Over at Underlying Logic, Eric Simpson, discusses Google’s new web encyclopedia Knol. Knol is in some sense is competing with Wikipedia, but the difference is that article are written and attributed to an individual author. The idea is that as more people link to an article, the article gains in rankings. Good articles like websites on Google’s search engine will rise to the top.
So what’s the problem? I was thinking of writing an article, but I wasn’t sure if Knol was popular enough. There are few article on there and few with people who seem reasonably credentialed. We might think of the value (or expected value) of me writing an article to be related to the number of articles already written. As more articles are written and Knol becomes more popular the more likely I am to write an article.
A similar problem occurs when countries try to adopt technology. In a developing country a businessman may only pay for internet service if others are also paying for internet services. This is because having e-mail access is a lot more valuable if people you want to e-mail actually have e-mail access to. For a lot of technologies the value of adoption is related to the percentage of other people who have adopted.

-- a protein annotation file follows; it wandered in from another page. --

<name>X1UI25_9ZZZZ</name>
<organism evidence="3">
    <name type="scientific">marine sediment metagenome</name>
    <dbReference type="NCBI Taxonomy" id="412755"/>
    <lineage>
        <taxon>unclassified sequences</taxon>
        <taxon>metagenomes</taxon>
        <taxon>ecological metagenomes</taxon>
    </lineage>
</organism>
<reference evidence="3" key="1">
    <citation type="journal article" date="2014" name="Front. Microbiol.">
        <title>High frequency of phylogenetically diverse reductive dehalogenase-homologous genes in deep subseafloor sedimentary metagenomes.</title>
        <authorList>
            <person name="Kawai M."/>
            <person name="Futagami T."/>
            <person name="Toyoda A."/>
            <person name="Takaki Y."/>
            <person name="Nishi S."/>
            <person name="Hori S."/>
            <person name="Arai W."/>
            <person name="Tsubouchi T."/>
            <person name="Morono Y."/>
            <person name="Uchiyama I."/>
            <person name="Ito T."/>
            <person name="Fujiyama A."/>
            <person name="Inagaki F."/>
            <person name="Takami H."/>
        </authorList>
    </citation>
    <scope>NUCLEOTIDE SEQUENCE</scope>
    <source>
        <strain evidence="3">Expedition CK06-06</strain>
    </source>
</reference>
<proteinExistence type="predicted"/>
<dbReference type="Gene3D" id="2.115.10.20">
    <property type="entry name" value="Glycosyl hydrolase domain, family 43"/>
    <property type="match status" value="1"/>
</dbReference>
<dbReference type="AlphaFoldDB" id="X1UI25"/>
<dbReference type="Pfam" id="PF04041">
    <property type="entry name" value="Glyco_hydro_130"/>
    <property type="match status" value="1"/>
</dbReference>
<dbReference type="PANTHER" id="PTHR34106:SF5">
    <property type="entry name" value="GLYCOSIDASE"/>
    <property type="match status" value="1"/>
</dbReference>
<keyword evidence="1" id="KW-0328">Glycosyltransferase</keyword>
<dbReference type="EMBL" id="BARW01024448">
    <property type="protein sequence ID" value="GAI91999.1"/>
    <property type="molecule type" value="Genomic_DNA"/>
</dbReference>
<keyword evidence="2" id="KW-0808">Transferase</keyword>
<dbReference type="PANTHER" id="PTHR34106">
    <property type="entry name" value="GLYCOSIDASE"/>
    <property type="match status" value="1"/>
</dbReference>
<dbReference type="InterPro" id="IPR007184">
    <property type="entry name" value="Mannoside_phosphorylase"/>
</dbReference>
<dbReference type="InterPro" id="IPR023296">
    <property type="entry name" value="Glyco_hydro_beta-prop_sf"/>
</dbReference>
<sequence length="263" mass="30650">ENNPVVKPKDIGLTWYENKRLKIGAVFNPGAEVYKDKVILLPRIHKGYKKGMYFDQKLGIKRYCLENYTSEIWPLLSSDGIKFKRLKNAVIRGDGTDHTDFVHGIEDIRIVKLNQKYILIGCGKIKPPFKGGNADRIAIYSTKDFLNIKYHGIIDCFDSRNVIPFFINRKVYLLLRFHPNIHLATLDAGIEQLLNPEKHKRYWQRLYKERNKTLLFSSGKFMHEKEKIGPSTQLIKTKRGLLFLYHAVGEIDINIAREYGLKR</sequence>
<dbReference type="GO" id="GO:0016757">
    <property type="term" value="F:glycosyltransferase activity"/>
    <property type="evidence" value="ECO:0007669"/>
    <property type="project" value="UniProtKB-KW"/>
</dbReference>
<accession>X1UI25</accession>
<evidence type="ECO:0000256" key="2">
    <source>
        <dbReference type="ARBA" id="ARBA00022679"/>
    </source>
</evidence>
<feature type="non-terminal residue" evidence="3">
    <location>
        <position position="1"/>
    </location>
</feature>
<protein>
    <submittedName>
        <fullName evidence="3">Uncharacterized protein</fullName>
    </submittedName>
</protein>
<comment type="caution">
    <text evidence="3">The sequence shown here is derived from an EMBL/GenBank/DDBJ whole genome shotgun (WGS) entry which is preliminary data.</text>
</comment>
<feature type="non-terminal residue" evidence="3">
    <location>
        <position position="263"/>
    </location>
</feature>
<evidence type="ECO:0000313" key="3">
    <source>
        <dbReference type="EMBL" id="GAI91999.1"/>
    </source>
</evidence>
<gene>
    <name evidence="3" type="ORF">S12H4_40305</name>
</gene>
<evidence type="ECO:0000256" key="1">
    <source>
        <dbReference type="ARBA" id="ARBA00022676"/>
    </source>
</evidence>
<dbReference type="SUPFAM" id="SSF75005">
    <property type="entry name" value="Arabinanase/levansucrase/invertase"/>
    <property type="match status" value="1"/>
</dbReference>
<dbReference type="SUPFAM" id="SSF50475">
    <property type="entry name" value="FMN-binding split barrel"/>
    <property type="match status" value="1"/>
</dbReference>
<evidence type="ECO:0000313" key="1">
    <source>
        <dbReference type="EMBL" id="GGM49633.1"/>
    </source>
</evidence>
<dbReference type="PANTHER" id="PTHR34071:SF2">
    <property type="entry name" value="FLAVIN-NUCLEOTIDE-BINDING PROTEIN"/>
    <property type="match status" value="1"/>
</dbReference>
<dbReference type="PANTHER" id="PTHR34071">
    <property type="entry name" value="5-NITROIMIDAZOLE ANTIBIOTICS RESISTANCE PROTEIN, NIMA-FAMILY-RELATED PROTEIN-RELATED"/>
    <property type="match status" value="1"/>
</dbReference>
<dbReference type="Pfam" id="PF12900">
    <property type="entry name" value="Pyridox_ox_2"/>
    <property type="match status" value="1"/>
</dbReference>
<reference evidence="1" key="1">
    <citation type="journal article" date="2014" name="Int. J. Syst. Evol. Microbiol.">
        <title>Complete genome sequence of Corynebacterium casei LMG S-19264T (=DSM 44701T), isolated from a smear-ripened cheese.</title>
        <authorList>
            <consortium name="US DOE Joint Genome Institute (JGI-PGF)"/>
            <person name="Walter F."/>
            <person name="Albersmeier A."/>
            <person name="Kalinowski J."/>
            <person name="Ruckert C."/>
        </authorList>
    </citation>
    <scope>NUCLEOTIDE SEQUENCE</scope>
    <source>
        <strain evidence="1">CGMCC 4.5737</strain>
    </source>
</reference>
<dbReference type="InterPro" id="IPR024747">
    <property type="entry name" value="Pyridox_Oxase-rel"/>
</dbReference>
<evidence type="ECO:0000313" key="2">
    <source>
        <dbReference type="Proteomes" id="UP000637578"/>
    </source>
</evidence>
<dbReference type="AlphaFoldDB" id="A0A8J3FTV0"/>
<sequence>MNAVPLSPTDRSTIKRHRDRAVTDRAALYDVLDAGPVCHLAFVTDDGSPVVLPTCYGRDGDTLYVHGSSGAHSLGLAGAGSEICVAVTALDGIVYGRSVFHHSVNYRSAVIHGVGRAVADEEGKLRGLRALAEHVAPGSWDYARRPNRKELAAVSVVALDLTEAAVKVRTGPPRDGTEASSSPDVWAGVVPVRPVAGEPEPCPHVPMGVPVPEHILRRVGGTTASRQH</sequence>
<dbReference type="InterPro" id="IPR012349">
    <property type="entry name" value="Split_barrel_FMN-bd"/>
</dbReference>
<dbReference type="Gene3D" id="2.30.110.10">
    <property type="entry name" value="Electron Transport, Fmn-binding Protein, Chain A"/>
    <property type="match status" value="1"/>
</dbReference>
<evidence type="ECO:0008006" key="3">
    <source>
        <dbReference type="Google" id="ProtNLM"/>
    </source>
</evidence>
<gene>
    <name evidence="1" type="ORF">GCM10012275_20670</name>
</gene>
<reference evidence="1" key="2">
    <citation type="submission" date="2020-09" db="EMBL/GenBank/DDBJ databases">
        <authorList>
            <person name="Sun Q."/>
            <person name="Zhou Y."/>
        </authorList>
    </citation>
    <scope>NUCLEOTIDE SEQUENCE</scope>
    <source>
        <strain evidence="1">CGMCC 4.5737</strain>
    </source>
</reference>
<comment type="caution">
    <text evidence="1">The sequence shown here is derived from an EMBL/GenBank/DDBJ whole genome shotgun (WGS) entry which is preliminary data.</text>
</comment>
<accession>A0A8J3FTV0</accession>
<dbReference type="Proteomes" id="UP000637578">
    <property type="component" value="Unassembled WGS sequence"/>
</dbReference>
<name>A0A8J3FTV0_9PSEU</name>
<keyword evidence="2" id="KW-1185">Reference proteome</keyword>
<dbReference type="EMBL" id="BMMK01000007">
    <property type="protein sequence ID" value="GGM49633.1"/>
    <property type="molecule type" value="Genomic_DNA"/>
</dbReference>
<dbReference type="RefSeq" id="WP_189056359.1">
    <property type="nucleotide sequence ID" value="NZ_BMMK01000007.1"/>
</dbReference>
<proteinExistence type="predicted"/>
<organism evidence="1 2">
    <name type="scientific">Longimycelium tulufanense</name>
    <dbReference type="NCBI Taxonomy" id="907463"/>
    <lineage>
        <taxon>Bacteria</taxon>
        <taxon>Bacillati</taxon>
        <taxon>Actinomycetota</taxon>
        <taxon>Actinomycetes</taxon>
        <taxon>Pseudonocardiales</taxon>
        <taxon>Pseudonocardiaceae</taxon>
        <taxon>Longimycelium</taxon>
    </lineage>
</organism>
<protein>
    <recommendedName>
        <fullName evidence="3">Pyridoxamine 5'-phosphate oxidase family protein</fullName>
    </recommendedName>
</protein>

The difficult thing is how to get the first few people to write a Knol article or adopt a new technology. As Paul Krugman has suggested, economies cannot adopt new technologies that cost more but are more productive, unless enough others adopt. (See this article, which may be too technical for some)
So what’s the solution, in both cases it might be a “Big Push”, in the case of Knol pay a few well known experts to write articles, increasing Knol’s credibility. In the case of economies it might be to provide incentives to particular sectors to help those sectors grow and making it easier for other businesses to adopt technology.